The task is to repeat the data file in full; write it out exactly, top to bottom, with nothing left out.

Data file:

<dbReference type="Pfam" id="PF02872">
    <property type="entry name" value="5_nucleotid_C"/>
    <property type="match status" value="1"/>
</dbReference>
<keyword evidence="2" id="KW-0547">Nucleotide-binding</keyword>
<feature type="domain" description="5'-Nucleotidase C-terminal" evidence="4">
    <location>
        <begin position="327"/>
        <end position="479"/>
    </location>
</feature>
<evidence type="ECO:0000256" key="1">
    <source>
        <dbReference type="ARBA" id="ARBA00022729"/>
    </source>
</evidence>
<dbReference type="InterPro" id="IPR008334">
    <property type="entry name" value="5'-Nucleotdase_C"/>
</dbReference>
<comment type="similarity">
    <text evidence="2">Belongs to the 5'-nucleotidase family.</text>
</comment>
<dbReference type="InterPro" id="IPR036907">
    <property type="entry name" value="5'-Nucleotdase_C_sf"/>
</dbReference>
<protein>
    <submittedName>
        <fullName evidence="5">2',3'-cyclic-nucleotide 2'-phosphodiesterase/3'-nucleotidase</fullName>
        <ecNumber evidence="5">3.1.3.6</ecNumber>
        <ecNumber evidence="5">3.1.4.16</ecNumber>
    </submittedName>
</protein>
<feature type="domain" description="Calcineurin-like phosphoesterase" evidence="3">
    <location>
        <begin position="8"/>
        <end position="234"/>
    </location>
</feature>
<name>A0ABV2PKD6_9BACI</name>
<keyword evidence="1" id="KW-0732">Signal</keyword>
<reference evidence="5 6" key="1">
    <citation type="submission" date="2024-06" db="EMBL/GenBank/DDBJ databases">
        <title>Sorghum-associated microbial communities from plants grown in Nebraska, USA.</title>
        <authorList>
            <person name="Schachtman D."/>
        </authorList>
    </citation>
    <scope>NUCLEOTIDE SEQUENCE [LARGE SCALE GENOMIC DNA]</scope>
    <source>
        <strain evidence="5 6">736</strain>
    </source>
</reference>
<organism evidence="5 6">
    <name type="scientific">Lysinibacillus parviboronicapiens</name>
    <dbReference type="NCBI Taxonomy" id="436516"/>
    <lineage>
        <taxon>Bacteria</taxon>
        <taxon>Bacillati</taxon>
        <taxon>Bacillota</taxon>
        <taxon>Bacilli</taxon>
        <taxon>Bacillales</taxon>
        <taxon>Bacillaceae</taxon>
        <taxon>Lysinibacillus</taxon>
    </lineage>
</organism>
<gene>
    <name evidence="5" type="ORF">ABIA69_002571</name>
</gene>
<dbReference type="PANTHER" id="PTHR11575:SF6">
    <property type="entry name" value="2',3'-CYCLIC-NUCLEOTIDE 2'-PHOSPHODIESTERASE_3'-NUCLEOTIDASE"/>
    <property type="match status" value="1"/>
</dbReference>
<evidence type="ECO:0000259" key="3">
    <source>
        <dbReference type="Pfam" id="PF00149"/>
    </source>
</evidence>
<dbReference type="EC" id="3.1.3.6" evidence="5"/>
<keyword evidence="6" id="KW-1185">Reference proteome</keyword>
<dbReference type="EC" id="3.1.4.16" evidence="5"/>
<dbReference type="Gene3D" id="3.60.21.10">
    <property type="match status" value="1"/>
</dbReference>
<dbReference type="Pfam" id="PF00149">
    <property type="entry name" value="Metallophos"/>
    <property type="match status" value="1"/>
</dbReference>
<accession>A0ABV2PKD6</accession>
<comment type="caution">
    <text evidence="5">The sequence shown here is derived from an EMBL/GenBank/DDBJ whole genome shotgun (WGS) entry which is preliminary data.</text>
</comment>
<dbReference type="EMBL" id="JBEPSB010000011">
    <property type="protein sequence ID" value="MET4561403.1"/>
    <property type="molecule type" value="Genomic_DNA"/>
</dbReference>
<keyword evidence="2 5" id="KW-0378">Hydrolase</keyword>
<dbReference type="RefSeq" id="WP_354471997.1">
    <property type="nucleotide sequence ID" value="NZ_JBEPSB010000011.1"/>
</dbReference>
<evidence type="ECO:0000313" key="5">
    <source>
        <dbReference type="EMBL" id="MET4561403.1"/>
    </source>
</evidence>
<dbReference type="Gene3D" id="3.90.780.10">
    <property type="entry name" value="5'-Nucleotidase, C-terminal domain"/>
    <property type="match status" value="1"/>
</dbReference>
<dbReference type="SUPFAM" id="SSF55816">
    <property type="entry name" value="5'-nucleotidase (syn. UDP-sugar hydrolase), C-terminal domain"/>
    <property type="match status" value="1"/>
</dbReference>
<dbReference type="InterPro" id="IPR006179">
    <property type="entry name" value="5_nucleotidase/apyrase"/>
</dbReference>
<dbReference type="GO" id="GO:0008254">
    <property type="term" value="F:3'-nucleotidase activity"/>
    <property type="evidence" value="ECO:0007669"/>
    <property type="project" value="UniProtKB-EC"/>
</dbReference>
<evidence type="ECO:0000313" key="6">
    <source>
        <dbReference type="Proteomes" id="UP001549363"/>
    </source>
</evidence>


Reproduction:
<dbReference type="Pfam" id="PF02872">
    <property type="entry name" value="5_nucleotid_C"/>
    <property type="match status" value="1"/>
</dbReference>
<keyword evidence="2" id="KW-0547">Nucleotide-binding</keyword>
<feature type="domain" description="5'-Nucleotidase C-terminal" evidence="4">
    <location>
        <begin position="327"/>
        <end position="479"/>
    </location>
</feature>
<evidence type="ECO:0000256" key="1">
    <source>
        <dbReference type="ARBA" id="ARBA00022729"/>
    </source>
</evidence>
<dbReference type="InterPro" id="IPR008334">
    <property type="entry name" value="5'-Nucleotdase_C"/>
</dbReference>
<comment type="similarity">
    <text evidence="2">Belongs to the 5'-nucleotidase family.</text>
</comment>
<dbReference type="InterPro" id="IPR036907">
    <property type="entry name" value="5'-Nucleotdase_C_sf"/>
</dbReference>
<protein>
    <submittedName>
        <fullName evidence="5">2',3'-cyclic-nucleotide 2'-phosphodiesterase/3'-nucleotidase</fullName>
        <ecNumber evidence="5">3.1.3.6</ecNumber>
        <ecNumber evidence="5">3.1.4.16</ecNumber>
    </submittedName>
</protein>
<feature type="domain" description="Calcineurin-like phosphoesterase" evidence="3">
    <location>
        <begin position="8"/>
        <end position="234"/>
    </location>
</feature>
<name>A0ABV2PKD6_9BACI</name>
<keyword evidence="1" id="KW-0732">Signal</keyword>
<reference evidence="5 6" key="1">
    <citation type="submission" date="2024-06" db="EMBL/GenBank/DDBJ databases">
        <title>Sorghum-associated microbial communities from plants grown in Nebraska, USA.</title>
        <authorList>
            <person name="Schachtman D."/>
        </authorList>
    </citation>
    <scope>NUCLEOTIDE SEQUENCE [LARGE SCALE GENOMIC DNA]</scope>
    <source>
        <strain evidence="5 6">736</strain>
    </source>
</reference>
<organism evidence="5 6">
    <name type="scientific">Lysinibacillus parviboronicapiens</name>
    <dbReference type="NCBI Taxonomy" id="436516"/>
    <lineage>
        <taxon>Bacteria</taxon>
        <taxon>Bacillati</taxon>
        <taxon>Bacillota</taxon>
        <taxon>Bacilli</taxon>
        <taxon>Bacillales</taxon>
        <taxon>Bacillaceae</taxon>
        <taxon>Lysinibacillus</taxon>
    </lineage>
</organism>
<gene>
    <name evidence="5" type="ORF">ABIA69_002571</name>
</gene>
<dbReference type="PANTHER" id="PTHR11575:SF6">
    <property type="entry name" value="2',3'-CYCLIC-NUCLEOTIDE 2'-PHOSPHODIESTERASE_3'-NUCLEOTIDASE"/>
    <property type="match status" value="1"/>
</dbReference>
<evidence type="ECO:0000259" key="3">
    <source>
        <dbReference type="Pfam" id="PF00149"/>
    </source>
</evidence>
<dbReference type="EC" id="3.1.3.6" evidence="5"/>
<keyword evidence="6" id="KW-1185">Reference proteome</keyword>
<dbReference type="EC" id="3.1.4.16" evidence="5"/>
<dbReference type="Gene3D" id="3.60.21.10">
    <property type="match status" value="1"/>
</dbReference>
<dbReference type="Pfam" id="PF00149">
    <property type="entry name" value="Metallophos"/>
    <property type="match status" value="1"/>
</dbReference>
<accession>A0ABV2PKD6</accession>
<comment type="caution">
    <text evidence="5">The sequence shown here is derived from an EMBL/GenBank/DDBJ whole genome shotgun (WGS) entry which is preliminary data.</text>
</comment>
<dbReference type="EMBL" id="JBEPSB010000011">
    <property type="protein sequence ID" value="MET4561403.1"/>
    <property type="molecule type" value="Genomic_DNA"/>
</dbReference>
<keyword evidence="2 5" id="KW-0378">Hydrolase</keyword>
<dbReference type="RefSeq" id="WP_354471997.1">
    <property type="nucleotide sequence ID" value="NZ_JBEPSB010000011.1"/>
</dbReference>
<evidence type="ECO:0000313" key="5">
    <source>
        <dbReference type="EMBL" id="MET4561403.1"/>
    </source>
</evidence>
<dbReference type="Gene3D" id="3.90.780.10">
    <property type="entry name" value="5'-Nucleotidase, C-terminal domain"/>
    <property type="match status" value="1"/>
</dbReference>
<dbReference type="SUPFAM" id="SSF55816">
    <property type="entry name" value="5'-nucleotidase (syn. UDP-sugar hydrolase), C-terminal domain"/>
    <property type="match status" value="1"/>
</dbReference>
<dbReference type="InterPro" id="IPR006179">
    <property type="entry name" value="5_nucleotidase/apyrase"/>
</dbReference>
<dbReference type="GO" id="GO:0008254">
    <property type="term" value="F:3'-nucleotidase activity"/>
    <property type="evidence" value="ECO:0007669"/>
    <property type="project" value="UniProtKB-EC"/>
</dbReference>
<evidence type="ECO:0000313" key="6">
    <source>
        <dbReference type="Proteomes" id="UP001549363"/>
    </source>
</evidence>